International Slavery Museum, Liverpool

Now celebrating its 10th anniversary, the International Slavery Museum in Liverpool has long been one of my favourite museums. Liverpool as a city is the place to be for incredible museums, but this one in particular I return to over and over again.

Situated on the top floor of the Maritime Museum, right by the water, it strikes that perfect balance of delivering lots of information in an incredibly accessible and concise way, with a focus on presenting these things in innovative and interactive ways.

My latest trip was just over a week ago, and I honestly think it gets better every time. The museum follows the journey of slavery from its earliest origins and leads right up to ancestors of those slaves living in England - specifically the Liverpool area - today.

That's another thing I love about this museum: the balance of the big picture alongside the local stories. There's a huge timeline charting the American Civil Rights Movement, there are stories of experiences on the ships, there's artefacts picked up on the earliest slave traders' trips to Africa. But there is also Liverpool's story - the role that Liverpool played in the slave trade - and it holds people to account. It's a story that doesn't paint the Western world in an attractive light and this museum doesn't shy away from that fact.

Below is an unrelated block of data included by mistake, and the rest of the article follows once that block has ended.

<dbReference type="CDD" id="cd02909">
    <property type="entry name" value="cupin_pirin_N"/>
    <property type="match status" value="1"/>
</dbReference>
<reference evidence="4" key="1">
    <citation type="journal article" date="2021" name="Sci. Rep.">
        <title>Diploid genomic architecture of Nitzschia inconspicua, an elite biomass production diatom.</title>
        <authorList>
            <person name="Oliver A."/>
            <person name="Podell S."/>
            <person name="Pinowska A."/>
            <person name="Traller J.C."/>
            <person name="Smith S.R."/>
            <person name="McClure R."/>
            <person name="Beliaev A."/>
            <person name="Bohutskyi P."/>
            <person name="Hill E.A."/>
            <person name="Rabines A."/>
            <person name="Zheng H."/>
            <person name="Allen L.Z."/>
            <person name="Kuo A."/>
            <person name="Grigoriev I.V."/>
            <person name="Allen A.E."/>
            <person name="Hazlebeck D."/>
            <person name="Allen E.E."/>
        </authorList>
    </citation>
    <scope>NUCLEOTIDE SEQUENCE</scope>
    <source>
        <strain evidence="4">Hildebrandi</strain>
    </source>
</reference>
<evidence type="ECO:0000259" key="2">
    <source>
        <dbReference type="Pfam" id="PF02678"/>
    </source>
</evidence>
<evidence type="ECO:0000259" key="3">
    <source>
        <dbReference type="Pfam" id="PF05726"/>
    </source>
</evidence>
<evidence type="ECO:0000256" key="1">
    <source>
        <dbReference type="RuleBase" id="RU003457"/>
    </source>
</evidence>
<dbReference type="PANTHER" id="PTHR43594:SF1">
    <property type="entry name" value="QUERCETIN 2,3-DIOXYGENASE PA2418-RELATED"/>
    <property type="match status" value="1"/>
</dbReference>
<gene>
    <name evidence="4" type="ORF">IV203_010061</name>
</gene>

One quote that really struck a chord was this one:
'Over the period of transatlantic slavery, Africa helped develop Western Europe in the same proportion as Western Europe helped to underdevelop Africa' - Walter Rooney, historian and political campaigner, 1973.
That's what this museum is all about.

One of my very favourite features is the wall you're greeted with on entry, full of quotes just like the one above. Videos also play as you walk along the wall, and you're constantly being reminded that the issues that began with slavery have far from disappeared today.

At the moment, there's an exhibition running called 'Ink and Blood - Tales of Abolition', which added yet more layers to the story already being told. It runs until April 2018 and is well worth a visit (entry is free).

This feeds into my final point: this is not a story with a neat and tidy ending. One of the biggest areas of focus in the museum is the result of those actions that began with the transatlantic slave trade. There are people sharing their stories about what racism means to them and how it has affected their lives. There are stories of young people who returned to their ancestors' home countries to find out about their own history. There's a 'Black Achievers Wall' featuring the stories of hundreds of prominent figures. At the end is a section called 'Continuing the Journey', which addresses current issues affecting Liverpool's black community.

I honestly can't recommend this museum highly enough. It's a sweep through history and it's about issues we face today, it's informative and it's interactive, it's beautifully presented and it makes you think. Entry is free and you could easily spend a good couple of hours taking it all in. I know I'll be back soon, especially as I now live even closer!


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